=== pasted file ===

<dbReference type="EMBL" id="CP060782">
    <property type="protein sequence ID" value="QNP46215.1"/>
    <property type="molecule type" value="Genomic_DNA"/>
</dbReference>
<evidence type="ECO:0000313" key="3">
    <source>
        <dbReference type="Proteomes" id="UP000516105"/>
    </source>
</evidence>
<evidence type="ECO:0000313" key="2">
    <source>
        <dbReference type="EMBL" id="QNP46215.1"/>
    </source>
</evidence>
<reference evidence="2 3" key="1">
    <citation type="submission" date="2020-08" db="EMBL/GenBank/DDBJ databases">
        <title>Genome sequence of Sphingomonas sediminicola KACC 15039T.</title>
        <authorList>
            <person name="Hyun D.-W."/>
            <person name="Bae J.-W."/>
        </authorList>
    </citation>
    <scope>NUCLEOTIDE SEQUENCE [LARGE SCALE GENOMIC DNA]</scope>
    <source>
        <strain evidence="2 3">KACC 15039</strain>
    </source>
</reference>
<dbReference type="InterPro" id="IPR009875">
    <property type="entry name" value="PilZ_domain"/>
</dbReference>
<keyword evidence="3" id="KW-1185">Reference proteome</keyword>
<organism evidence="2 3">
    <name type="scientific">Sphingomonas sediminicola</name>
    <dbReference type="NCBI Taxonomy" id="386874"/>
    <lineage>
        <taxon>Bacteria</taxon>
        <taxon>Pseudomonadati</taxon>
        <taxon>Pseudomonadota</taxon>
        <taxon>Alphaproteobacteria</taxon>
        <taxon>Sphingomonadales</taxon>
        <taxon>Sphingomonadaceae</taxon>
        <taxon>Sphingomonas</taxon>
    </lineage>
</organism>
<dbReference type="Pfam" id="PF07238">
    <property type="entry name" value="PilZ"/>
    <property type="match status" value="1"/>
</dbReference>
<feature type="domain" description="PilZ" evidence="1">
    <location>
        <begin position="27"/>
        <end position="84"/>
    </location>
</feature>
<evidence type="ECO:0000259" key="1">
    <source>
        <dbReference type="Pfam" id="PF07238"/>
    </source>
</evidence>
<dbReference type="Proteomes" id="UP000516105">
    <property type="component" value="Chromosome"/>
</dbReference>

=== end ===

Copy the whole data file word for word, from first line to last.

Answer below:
<dbReference type="EMBL" id="CP060782">
    <property type="protein sequence ID" value="QNP46215.1"/>
    <property type="molecule type" value="Genomic_DNA"/>
</dbReference>
<evidence type="ECO:0000313" key="3">
    <source>
        <dbReference type="Proteomes" id="UP000516105"/>
    </source>
</evidence>
<evidence type="ECO:0000313" key="2">
    <source>
        <dbReference type="EMBL" id="QNP46215.1"/>
    </source>
</evidence>
<reference evidence="2 3" key="1">
    <citation type="submission" date="2020-08" db="EMBL/GenBank/DDBJ databases">
        <title>Genome sequence of Sphingomonas sediminicola KACC 15039T.</title>
        <authorList>
            <person name="Hyun D.-W."/>
            <person name="Bae J.-W."/>
        </authorList>
    </citation>
    <scope>NUCLEOTIDE SEQUENCE [LARGE SCALE GENOMIC DNA]</scope>
    <source>
        <strain evidence="2 3">KACC 15039</strain>
    </source>
</reference>
<dbReference type="InterPro" id="IPR009875">
    <property type="entry name" value="PilZ_domain"/>
</dbReference>
<keyword evidence="3" id="KW-1185">Reference proteome</keyword>
<organism evidence="2 3">
    <name type="scientific">Sphingomonas sediminicola</name>
    <dbReference type="NCBI Taxonomy" id="386874"/>
    <lineage>
        <taxon>Bacteria</taxon>
        <taxon>Pseudomonadati</taxon>
        <taxon>Pseudomonadota</taxon>
        <taxon>Alphaproteobacteria</taxon>
        <taxon>Sphingomonadales</taxon>
        <taxon>Sphingomonadaceae</taxon>
        <taxon>Sphingomonas</taxon>
    </lineage>
</organism>
<dbReference type="Pfam" id="PF07238">
    <property type="entry name" value="PilZ"/>
    <property type="match status" value="1"/>
</dbReference>
<feature type="domain" description="PilZ" evidence="1">
    <location>
        <begin position="27"/>
        <end position="84"/>
    </location>
</feature>
<evidence type="ECO:0000259" key="1">
    <source>
        <dbReference type="Pfam" id="PF07238"/>
    </source>
</evidence>
<dbReference type="Proteomes" id="UP000516105">
    <property type="component" value="Chromosome"/>
</dbReference>